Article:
Can you identify 50 famous companies by their logos?
When it comes to branding, a logo is everything. Create a good one, and you have a recognizable icon for your company or organization that will be immediately identifiable. Fall short on the design, though, and you may be subjected to ridicule and derision—or worse, apathy.
It happens time and time again. Take fast-fashion company Zara's rebrand: Even though the brand's overall style remained the same, customers almost universally hated the new, tightly kerned logo. And that's just one recent example. Other losing logos include Slack's controversial rebrand, the London 2012 Summer Olympics, Pepsi's less-than-successful redesign, and Sherwin-Williams' ominous “Cover the World” logo. Redesigns aren't only a PR move, either—they can be big business, with some of the most expensive ringing in at well over $1 million.
But enough with the negativity. What about those logos that are so brilliant you know them in a flash?
Stacker compiled the following list of 50 of the most famous logos of companies, corporations, and organizations for this slideshow quiz. As you click through each slide, see if you can correctly identify the logo. Getting a high score isn't just an accomplishment for you, though—it's also a sign that the graphic designers, advertising executives, and marketers behind these 50 icons did their jobs incredibly well.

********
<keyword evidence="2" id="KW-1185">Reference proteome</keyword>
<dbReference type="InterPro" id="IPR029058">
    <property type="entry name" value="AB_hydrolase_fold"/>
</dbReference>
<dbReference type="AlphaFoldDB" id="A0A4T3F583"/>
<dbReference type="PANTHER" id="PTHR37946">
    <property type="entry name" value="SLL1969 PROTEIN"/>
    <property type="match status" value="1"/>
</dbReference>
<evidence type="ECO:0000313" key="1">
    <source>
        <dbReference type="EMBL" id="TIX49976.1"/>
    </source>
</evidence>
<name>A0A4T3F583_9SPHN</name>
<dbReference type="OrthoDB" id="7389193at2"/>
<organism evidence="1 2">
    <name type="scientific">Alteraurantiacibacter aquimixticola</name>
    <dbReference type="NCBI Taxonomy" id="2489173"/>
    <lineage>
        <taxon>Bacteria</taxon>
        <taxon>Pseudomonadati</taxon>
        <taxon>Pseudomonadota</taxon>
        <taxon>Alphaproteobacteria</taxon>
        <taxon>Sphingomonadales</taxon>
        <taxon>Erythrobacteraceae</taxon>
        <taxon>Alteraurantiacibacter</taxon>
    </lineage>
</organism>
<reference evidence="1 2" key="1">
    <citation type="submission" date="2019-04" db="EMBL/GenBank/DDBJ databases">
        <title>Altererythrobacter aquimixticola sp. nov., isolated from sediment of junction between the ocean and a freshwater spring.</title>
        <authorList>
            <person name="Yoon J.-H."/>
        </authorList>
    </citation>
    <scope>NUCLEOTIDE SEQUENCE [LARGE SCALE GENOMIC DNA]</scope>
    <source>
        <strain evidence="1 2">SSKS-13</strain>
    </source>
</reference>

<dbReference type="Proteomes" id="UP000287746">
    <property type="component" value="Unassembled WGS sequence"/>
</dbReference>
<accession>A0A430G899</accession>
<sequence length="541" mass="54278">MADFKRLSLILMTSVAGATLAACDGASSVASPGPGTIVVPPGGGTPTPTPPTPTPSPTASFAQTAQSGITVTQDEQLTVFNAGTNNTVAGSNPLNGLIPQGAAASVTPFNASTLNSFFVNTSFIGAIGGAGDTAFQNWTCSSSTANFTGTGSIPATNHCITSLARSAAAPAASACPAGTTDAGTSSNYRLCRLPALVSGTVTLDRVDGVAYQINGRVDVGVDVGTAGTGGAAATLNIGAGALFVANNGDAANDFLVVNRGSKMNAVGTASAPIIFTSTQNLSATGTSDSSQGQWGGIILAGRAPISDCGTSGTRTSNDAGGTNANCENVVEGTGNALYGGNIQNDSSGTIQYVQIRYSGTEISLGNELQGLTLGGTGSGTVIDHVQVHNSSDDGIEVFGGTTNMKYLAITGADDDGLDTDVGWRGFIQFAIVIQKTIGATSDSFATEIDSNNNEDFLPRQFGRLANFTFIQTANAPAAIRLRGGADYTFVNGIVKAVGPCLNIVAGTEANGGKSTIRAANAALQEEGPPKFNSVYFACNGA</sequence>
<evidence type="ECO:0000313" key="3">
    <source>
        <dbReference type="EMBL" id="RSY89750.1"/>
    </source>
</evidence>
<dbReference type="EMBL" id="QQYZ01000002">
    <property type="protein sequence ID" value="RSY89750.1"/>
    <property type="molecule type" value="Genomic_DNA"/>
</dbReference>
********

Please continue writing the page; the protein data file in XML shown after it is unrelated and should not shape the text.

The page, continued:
Read on to find out how well you know your logos.
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Known for unique packaging and signature stacking, Pringles' logo features a cartoon gentleman known as Julius Pringle. Look closer at the word Pringles on the can, and you'll also see that the dot on top of the letter 'I' is actually a chip!
Delta Air Lines
Although Delta has gone through 20 iterations of its logo since the company was founded in 1928, they have all featured the triangular delta symbol. The brand's signature colors—blue and red—have also never changed.
In 1876, John Deere filed a trademark on its leaping deer that has since become an iconic part of the company's logo. Customers might also be surprised to learn that the vibrant John Deere green wasn't used until 2000.
Penguin Random House
When Penguin Group and Random House merged in 2013, they fused their names into a sleek new typeface logo. Penguin's logo of its animal namesake and Random House's illustrated home are still in use, in addition to the new wordmark.
First created in 2006, the original Twitter bird looked slightly different than today's streamlined version. The company bought the original logo from British designer Simon Oxley for just $15.2018 All rights reserved.